DP Jamie Cairney: “ACES, HDR haven’t changed my approach”

Season 1 of Sex Education was shot with the OG Sony Venice and the working color space was S-Log3/S-Gamut3. For season 2, it was decided to use ACES. Moderator Debra Kaufman asks the production and post-production team how working in ACES changed their workflow. Three of the four panelists were new to ACES. Of particular interest to us were DP Jamie Cairney’s responses, since ACES imparts a look that is distinctly different from the camera’s own log color space.

Debra Kaufman: Did this [ACES workflow] impact at all how you… did you have to modify LUTs or any other tools to get a consistent look with season 1?

Jamie Cairney: Not for me at all. The really big point I want to make today is that it doesn’t change anything. For me, it hasn’t changed anything in terms of how I work on set, except that it just makes me feel more confident in terms of what I know I’m capturing. I know that when I get to the grading suite, it’s gonna be there, it won’t have changed. So, it makes me confident. In terms of my approach, it doesn’t change: as with HDR, I haven’t changed my approach. There’s a couple of small, little, niggly things that you have to be careful of with HDR of course, but once you… Don’t be scared of this technology, it’s there to help you, and I haven’t changed anything.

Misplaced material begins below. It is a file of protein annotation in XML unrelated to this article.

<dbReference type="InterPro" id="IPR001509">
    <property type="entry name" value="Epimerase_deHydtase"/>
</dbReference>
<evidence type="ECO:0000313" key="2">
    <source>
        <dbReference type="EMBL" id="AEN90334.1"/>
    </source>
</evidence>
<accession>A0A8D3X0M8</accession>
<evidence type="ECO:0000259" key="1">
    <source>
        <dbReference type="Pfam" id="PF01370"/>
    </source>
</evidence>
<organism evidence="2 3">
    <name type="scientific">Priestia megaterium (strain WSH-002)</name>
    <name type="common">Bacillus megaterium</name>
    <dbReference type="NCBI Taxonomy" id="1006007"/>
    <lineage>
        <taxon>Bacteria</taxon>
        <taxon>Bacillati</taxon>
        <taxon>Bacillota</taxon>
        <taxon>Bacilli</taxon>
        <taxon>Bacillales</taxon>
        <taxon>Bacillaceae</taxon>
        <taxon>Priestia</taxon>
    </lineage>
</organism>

Debra Kaufman: You said that your job really didn’t change, but we did have one question from somebody watching who wanted to know how you managed the correct visualization of ACES on set.

Jamie Cairney: I didn’t change anything in that regard. We were monitoring in Rec.709 on set. In terms of monitoring with ACES on set at that time, we felt that that was a bridge too far, adapting our LUTs. The workflow at the front end is very simple, I monitor in Rec.709 and that’s it. And we’re keeping an eye on the RAW [X-OCN]. And Shibbir [Shibbir Ahmed, DIT] has obviously got my back and making sure I’m not making any stupid decisions. I’m definitely interested in, moving forward, in changing that in the future, but for the time being, Rec.709 seemed to be the simplest thing for me, because ultimately, I still work with digital cameras pretty much as I would do with film and I use a light meter and various other digital exposure tools and using my eyes, so I’m less reliant on monitors. I still don’t trust them, basically.

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